I have a sculpture for you

I’m not quite sure how it happened. One moment, I was at this touchy feely staff retreat complete with a yogaesque mirroring exercise and the next,  I was in charge of the LGBTQ  initiative (Lesbian, Gay, Bisexual, Transgender, & Questioning or Queer depending on who you ask). I do PR, raise money, event planning, write copy, acknowledge donors, you know, all the things crammed under development in a small organization. My involvement with program is usually limited to talking about how exciting our work is and why you should fund it. The culprit is a wacky grant I am supposed to steward till I can dump it in someone else’s lap.

Our area barely acknowledges LGBTQ issues and we have a grant to raise awareness, help kids, stop bullying, all good. So far we have established a PFLAG group (Parents Families & Friends of Lesbian and Gays). Excellent! We have held community discussions for school districts to help kids. Awesome! We have established a horrible website that no self respecting teen will visit. There are 18 people with usernames. I assume the 18 are staff members or teens we know well enough to coerce, like offspring. It is bad. And useless. Our meeting with an established LGBTQ group in a neighboring county is going swimmingly with lots of plans in the works until the program director announces she has a sculpture for me. A sculpture created by a high school class for NoName Calling Day. It represents what it feels like to be bullied, an albatross around your heart. Kind of looks like a papier mache corpse with glitter. I am supposed to find a home for it. A public home willing to display it. And there is a poem. And there are bags of food.  All of this is in her car. Now on the floor of my office, which doubles a a counseling room.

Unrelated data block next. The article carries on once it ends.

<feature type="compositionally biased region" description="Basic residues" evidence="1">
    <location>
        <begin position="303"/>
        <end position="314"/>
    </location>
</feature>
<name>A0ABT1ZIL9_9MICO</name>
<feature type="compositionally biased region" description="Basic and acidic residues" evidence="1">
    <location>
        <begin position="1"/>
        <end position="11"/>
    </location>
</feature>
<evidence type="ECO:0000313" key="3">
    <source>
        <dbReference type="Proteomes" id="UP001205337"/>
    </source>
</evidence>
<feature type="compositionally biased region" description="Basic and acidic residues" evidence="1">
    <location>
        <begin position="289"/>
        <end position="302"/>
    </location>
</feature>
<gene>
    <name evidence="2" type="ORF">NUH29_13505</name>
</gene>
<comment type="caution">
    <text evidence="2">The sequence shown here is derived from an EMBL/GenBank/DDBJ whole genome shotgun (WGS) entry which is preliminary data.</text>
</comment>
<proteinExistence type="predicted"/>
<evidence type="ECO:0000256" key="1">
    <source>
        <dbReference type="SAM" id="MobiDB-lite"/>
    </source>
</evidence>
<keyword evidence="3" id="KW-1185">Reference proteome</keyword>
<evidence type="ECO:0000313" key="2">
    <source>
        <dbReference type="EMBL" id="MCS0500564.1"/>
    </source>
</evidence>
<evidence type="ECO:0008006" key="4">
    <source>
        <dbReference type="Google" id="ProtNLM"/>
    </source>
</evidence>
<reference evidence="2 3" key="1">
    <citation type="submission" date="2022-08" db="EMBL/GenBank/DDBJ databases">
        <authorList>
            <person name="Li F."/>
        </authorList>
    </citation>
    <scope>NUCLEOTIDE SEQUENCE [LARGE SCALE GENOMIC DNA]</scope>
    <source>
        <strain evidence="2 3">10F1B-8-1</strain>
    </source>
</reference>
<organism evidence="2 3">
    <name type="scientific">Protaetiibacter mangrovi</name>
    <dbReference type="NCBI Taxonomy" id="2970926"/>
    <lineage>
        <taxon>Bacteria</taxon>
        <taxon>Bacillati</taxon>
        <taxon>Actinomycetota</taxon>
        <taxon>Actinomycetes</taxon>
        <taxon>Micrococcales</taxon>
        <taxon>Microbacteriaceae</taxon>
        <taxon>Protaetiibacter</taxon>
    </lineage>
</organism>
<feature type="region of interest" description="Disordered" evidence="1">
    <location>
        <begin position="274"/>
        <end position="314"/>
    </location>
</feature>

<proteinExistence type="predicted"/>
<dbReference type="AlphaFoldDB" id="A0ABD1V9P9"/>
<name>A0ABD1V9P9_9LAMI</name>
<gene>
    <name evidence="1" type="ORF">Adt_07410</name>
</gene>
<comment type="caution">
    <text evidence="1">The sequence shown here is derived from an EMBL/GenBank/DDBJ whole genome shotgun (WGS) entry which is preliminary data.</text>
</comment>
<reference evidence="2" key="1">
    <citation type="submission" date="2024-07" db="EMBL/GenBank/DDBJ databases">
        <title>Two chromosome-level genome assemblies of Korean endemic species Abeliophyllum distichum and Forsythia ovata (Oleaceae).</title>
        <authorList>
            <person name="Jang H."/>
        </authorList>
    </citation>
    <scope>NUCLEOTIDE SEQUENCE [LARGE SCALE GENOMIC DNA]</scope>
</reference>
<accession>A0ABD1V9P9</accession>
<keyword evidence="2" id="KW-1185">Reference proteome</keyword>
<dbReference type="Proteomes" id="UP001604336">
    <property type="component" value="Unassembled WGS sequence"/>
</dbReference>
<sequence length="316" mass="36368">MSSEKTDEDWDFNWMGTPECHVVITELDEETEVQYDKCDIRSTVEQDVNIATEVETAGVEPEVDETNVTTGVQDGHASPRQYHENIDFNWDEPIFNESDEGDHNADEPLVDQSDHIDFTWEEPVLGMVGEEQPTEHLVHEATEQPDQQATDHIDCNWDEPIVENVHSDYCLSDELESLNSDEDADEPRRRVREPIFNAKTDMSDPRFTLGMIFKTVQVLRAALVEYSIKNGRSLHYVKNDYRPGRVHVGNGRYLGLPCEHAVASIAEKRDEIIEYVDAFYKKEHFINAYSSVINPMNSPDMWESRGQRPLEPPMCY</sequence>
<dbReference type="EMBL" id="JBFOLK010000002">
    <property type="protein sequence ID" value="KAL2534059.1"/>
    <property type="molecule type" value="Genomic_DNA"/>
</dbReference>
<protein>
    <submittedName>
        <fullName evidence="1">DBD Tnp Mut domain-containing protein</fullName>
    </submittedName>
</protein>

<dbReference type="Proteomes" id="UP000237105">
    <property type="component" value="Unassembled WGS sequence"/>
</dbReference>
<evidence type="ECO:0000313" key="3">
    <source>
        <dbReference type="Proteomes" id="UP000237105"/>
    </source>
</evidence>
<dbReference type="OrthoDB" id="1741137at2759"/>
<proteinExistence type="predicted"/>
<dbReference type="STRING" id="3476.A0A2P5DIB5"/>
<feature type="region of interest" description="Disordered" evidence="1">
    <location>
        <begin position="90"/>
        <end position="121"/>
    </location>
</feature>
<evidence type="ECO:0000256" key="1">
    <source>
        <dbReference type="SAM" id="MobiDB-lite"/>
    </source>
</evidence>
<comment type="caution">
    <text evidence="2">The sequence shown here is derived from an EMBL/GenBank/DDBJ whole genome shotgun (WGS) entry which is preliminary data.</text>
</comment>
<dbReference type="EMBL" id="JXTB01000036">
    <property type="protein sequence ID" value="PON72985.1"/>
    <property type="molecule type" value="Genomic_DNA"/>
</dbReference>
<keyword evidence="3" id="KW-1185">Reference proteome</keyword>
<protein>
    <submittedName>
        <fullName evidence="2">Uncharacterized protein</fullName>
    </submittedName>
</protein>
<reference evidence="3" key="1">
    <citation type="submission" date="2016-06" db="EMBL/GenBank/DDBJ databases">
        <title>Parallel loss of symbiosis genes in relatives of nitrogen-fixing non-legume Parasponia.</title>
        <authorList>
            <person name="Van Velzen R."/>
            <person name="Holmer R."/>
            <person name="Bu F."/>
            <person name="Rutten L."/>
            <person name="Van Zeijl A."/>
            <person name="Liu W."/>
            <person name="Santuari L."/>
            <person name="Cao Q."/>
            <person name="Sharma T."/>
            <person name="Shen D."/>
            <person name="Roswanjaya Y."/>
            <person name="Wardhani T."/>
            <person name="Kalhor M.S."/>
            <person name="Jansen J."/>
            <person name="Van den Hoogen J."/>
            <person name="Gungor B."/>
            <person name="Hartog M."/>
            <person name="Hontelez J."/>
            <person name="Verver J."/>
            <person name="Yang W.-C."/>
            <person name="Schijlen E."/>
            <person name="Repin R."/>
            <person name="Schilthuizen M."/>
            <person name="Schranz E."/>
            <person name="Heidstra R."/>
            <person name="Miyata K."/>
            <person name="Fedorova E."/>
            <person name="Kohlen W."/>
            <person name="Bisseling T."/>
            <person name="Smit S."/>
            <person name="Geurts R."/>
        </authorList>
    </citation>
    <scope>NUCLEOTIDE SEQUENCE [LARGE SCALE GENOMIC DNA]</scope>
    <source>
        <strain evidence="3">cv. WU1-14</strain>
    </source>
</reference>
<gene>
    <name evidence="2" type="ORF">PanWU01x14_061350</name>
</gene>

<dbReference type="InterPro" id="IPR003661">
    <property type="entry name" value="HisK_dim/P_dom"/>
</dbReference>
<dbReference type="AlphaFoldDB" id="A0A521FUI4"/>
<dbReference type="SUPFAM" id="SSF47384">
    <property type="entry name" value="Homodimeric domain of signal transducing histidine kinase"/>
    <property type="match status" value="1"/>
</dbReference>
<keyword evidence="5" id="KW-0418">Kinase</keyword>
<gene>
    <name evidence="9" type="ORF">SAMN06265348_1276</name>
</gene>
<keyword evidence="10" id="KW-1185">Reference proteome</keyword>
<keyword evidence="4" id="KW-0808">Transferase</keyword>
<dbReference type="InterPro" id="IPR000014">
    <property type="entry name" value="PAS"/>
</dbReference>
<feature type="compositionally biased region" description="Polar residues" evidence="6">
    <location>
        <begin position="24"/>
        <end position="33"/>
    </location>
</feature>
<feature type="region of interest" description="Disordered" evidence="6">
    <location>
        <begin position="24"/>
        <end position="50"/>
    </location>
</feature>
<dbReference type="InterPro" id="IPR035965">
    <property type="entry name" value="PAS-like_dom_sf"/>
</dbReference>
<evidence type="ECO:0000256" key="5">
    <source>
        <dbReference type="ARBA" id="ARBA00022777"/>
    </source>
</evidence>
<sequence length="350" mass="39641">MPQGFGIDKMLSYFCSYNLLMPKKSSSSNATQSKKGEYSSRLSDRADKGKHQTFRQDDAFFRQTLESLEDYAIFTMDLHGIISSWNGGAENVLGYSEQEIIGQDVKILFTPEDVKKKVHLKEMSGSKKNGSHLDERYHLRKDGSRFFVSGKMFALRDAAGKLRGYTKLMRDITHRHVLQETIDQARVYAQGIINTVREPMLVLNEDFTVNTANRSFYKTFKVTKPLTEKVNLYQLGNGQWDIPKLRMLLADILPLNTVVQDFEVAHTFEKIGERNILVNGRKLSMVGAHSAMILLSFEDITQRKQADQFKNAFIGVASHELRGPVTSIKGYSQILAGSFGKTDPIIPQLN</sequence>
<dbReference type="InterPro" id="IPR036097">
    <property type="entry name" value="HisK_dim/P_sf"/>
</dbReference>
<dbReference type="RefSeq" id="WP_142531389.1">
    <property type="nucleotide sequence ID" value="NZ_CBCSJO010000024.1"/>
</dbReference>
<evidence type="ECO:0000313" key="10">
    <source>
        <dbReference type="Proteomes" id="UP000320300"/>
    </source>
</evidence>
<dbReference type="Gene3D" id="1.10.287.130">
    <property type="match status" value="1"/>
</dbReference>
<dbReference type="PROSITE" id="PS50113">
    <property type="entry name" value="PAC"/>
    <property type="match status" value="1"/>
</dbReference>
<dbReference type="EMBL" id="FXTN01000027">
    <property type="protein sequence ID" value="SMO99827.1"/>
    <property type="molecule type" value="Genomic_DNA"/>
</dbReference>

A local food bank declared us LGBTQ friendly so we are the recipient of a food drive. I go through dozens of bags checking expiration dates and note several cans of olives, fat free balsamic vinaigrette, polenta, organic corn flakes with dried fruit, and imported pasta from Italy, just the stuff I would go for if the cupboard was bare. Our emergency aid person takes them to her church for desperate local families. I hope they know what to do with polenta.

As for the sculpture, the eyes are a little creepy, but it beats the motivational poster I haven’t quite removed so if my new LGBTQ project bff can’t find an appropriate display place, I suppose it would be quite a lovely addition to my office.